Tyler Green
Art-focused Journalism by Tyler Green

Tyler Green Modern Art Notes

MAN Q&A: Michelle Reyes

Pin It

In recent years we’ve seen curators realize a number of artworks conceived — but not made — by artists before they died. The most prominent of these projects is Nancy Spector’s realization of a Felix Gonzalez-Torres for the U.S. pavilion in the upcoming Venice Biennale. The Venice presentation will “feature a never-before-realized work in the entrance courtyard of the Pavilion: two adjoining reflecting pools that form a figure eight, the sign of infinity, as both a silent mirror on our collective culture and a beacon of hope,” wrote Spector in her show proposal. FG-T originally designed the piece for the sculpture park at Western Washington University.
This week MAN has featured Q&As with Spector, Hirshhorn director Olga Viso (scroll down to see them). Today: Andrea Rosen Gallery/Felix Gonzalez-Torres Foundation guru Michelle Reyes on the forthcoming Venice project.

MAN: How did the idea for realizing this piece in Venice come about?
Michelle Reyes: It was Nancy’s [Spector] idea to include the piece in the pavilion. She had just written her proposal and emailed it to me which was the first time that I heard about its inclusion.
And as I understand it Felix had indicated that this was a piece he wanted to have realized after his death? How did he leave that idea behind?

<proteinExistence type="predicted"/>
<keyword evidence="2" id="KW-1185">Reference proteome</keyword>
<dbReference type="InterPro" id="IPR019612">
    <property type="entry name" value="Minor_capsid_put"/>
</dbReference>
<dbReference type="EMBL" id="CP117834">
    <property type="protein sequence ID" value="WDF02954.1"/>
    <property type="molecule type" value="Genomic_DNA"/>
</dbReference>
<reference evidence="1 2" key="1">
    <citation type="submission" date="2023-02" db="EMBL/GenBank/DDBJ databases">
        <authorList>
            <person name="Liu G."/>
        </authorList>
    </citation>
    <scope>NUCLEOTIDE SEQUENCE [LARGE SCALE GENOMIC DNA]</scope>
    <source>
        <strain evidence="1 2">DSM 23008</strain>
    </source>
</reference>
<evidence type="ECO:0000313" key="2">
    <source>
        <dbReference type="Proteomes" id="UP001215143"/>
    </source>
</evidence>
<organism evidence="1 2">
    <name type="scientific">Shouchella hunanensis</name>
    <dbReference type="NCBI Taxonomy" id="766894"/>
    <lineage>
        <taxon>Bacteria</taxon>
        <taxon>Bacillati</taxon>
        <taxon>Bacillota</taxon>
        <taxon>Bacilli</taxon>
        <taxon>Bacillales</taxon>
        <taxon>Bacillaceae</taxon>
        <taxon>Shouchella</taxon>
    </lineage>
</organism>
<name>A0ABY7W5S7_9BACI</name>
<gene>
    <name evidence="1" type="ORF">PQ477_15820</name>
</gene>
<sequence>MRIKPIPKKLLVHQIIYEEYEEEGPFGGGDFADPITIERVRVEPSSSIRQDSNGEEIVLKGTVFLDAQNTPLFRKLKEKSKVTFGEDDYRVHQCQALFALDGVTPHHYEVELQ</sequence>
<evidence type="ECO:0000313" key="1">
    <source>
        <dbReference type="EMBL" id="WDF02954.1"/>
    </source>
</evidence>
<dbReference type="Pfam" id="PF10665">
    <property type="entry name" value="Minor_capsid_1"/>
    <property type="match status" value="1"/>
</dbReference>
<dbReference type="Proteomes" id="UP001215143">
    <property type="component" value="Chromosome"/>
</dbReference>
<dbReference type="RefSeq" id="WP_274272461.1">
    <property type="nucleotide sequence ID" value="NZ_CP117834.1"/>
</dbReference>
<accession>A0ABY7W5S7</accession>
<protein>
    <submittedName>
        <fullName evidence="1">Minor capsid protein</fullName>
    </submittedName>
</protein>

I know that Felix hoped to see this piece realized before he died, whether it was in Washington state in 1992 or later.
Because this work did not have the opportunity to be made [for Western Washington University], since that time Felix was continually thinking about that particular work. He was not an artist who had a studio so he was always re-working things in his head in different scenarios and contexts, occasionally making drawings in his notebooks… I’ve seen drawings he made in notebooks of this piece and never once did he sway from the form of the piece. There is one drawing in his archives from 1993 that indicates he wanted to include it in his “Traveling” exhibition at the Hirshhorn in 1994. For him this is a work that all along he had plans to exhibit in the future, but for whatever reason it just never happened during his lifetime.
I have to say that Felix was an artist who was very specific about what he wanted to include in his oeuvre and this work was one of them. He left instructions to some extent for many of his pieces, but, given the nature of the work, this was not atypical. Take the Untitled (America) light-string piece. The ideal installation of this piece is outside, strung across a street but Felix never lived to see it installed in this way. There are things that can happen after an artist’s life that don’t happen during an artist’s life. Pieces have a history after an artist has died whether or not they were manifested.
Do we know why the piece planned for Venice was not installed?